Known to show up unannounced in unlikely places, Carberry has been seen but never verified on campus. Will you spot the elusive man himself? If you do, try to capture him with a photo and share on Twitter or Instagram with #JosiahCarberry.

To share on Facebook, friend Josiah Carberry and tag him in the photo.

Happy Josiah Carberry Day, Happy Friday the 13th, Happy Valentine’s Day, and happy hunting for Carberry!

Fernando Birri: Mi Patria Son Mis Zapatos

Fernando Birri by Wilhelm Reinke

Photo by Wilhelm Reinke

The John Hay Library takes great pleasure in announcing the opening of the Fernando Birri Archive of Multimedia Arts.  It is an extraordinary collection documenting the long and continuing career of Fernando Birri, a celebrated and influential film maker, poet, writer, educator, artist, and theoretician.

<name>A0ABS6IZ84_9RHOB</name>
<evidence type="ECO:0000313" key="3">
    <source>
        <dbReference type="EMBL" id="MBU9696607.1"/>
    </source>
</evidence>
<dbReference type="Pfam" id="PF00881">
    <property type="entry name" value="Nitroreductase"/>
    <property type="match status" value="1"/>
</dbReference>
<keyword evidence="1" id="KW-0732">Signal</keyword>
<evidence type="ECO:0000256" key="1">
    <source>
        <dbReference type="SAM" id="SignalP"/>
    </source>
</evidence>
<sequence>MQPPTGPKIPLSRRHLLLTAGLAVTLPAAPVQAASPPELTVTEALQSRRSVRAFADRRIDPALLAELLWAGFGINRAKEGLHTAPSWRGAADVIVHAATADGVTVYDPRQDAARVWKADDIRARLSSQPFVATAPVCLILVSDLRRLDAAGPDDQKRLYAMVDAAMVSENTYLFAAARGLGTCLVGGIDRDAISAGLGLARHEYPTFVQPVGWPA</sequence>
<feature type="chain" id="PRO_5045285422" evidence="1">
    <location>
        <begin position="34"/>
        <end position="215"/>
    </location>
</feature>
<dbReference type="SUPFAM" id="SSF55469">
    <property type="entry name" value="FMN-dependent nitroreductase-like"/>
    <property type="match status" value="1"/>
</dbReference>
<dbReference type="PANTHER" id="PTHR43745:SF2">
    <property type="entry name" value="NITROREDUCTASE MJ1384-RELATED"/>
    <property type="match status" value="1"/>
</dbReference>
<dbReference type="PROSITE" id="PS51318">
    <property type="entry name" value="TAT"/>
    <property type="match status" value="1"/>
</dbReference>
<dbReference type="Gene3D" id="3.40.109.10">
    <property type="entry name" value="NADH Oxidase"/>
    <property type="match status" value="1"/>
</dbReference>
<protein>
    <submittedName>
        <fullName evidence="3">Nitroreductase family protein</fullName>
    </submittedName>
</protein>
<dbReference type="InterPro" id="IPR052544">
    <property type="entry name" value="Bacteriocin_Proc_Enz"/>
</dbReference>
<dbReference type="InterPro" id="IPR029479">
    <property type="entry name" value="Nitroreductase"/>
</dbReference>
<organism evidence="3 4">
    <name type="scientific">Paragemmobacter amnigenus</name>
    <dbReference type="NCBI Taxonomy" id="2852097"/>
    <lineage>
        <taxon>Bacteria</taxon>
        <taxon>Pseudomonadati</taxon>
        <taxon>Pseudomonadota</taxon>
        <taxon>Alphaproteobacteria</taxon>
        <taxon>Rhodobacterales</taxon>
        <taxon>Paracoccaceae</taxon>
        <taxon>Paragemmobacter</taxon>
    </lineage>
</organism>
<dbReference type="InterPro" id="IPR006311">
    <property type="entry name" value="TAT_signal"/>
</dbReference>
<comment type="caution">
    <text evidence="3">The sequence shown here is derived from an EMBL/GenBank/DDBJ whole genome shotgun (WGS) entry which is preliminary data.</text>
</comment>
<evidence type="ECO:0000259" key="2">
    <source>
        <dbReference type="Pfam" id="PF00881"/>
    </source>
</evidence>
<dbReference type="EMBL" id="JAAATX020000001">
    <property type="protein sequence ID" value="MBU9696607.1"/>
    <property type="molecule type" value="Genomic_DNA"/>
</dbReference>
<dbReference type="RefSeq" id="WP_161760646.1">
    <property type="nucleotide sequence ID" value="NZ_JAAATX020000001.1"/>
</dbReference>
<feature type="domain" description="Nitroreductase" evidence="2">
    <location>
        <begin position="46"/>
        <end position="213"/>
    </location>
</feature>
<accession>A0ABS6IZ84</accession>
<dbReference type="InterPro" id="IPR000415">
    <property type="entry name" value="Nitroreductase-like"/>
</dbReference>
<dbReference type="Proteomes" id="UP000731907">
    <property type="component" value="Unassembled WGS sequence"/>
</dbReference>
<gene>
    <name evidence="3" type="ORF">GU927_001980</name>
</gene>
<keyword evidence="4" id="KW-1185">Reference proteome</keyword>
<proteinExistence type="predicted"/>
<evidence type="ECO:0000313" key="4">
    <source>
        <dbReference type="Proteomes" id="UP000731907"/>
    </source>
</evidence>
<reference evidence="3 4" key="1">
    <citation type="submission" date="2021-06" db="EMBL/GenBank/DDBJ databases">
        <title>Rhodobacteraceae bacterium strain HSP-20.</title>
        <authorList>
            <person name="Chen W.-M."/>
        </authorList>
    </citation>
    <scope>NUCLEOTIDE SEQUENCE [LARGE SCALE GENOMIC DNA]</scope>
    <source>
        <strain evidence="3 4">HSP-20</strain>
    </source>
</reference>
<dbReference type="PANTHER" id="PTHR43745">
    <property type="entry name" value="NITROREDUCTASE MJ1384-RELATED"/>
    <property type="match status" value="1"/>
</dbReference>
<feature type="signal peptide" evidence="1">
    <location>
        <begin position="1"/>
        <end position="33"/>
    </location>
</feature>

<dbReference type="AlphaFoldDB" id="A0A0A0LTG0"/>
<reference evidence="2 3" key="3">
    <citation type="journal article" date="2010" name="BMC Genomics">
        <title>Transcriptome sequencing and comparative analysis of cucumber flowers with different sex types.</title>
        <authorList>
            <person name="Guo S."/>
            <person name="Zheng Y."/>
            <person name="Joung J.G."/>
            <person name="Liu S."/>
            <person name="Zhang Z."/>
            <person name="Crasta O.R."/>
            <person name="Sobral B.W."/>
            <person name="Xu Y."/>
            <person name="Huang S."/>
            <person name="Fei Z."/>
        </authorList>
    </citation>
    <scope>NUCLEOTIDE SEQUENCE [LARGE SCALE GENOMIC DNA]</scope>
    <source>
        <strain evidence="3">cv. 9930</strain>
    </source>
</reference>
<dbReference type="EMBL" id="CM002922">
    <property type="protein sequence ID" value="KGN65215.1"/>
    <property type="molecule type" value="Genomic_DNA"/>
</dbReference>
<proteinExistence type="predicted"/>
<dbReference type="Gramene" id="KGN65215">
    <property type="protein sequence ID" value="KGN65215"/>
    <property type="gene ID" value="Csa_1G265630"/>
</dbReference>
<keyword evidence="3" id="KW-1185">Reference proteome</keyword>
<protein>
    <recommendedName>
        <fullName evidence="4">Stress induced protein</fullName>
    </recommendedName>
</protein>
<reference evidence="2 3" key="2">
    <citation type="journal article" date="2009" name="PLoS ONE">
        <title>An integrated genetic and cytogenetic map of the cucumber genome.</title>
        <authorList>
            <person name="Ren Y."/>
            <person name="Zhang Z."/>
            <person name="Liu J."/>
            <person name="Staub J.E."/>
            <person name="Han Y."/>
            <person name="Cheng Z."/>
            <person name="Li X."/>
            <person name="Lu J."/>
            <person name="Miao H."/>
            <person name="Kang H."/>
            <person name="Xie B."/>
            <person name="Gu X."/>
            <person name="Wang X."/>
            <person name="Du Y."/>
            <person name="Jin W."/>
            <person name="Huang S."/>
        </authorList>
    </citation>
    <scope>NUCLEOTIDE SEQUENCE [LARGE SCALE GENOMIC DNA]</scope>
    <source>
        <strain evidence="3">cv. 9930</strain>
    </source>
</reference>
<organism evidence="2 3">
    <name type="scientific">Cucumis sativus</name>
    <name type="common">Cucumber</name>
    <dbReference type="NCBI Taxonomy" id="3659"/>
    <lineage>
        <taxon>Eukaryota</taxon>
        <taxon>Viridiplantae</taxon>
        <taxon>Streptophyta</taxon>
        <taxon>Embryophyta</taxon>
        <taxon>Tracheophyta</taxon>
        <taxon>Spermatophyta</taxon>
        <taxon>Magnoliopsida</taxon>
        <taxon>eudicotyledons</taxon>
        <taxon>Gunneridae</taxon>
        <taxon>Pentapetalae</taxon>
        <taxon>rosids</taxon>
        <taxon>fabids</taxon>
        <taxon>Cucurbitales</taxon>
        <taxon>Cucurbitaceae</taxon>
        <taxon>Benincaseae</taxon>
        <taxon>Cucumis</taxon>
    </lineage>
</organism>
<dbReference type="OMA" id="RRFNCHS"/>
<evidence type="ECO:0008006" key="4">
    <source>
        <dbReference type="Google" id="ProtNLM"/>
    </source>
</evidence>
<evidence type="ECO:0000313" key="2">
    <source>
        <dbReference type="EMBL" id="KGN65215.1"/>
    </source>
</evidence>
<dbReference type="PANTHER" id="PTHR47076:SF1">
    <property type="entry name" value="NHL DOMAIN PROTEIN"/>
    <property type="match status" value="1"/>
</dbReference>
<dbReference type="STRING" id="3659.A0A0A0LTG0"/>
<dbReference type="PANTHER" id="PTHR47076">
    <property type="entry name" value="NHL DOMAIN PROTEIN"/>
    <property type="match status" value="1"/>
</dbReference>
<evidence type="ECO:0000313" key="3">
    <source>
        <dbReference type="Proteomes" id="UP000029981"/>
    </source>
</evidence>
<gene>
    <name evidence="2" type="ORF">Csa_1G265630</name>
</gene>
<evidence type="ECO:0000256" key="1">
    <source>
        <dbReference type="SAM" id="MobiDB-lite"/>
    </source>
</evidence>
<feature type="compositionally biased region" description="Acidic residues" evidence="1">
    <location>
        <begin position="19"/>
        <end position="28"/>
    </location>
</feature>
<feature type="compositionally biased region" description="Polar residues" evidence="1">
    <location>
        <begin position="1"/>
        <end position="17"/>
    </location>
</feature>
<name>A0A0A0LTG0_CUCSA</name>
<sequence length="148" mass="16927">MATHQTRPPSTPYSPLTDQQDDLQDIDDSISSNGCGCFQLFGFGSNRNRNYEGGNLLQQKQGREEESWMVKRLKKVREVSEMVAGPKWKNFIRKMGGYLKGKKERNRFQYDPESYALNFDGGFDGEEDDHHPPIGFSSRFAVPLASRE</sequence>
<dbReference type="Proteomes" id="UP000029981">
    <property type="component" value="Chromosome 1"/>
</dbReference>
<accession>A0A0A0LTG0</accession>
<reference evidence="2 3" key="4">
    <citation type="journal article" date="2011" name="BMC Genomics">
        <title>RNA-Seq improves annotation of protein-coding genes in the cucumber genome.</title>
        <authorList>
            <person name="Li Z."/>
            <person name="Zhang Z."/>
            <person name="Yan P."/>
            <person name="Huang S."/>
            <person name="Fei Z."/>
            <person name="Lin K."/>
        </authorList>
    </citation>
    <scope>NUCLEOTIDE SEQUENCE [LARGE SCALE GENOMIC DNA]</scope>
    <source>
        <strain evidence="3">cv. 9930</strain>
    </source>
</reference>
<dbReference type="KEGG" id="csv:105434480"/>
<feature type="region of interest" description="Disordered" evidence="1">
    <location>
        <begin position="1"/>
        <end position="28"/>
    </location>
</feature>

Fernando Birri was born in Santa Fe, Argentina in 1925 and is honored as the Father of the new Latin American film movement, described as a form of revolutionary or Third Cinema.  He has been a creative force in 43 films either as the director, actor, or subject. His most well-known films are Tire dié, ORG, and Un señor muy viejo con unas alas enormes. He was instrumental in the founding of 3 film schools: Instituto de Cinematografía de la Universidad del Litoral in Santa Fe, Argentina; Laboratorio Ambulante de Poéticas Cinematográficas in the Universidad de los Andes in Venezuela;  and Escuela de Cine y Televisión de Tres Mundos (EICTV) in San Antonio de los Baños, Cuba. He has authored numerous books on film theory and taught classes on film making around the world. In addition, he is a prolific artist working in a wide range of media from pencils to computer graphics.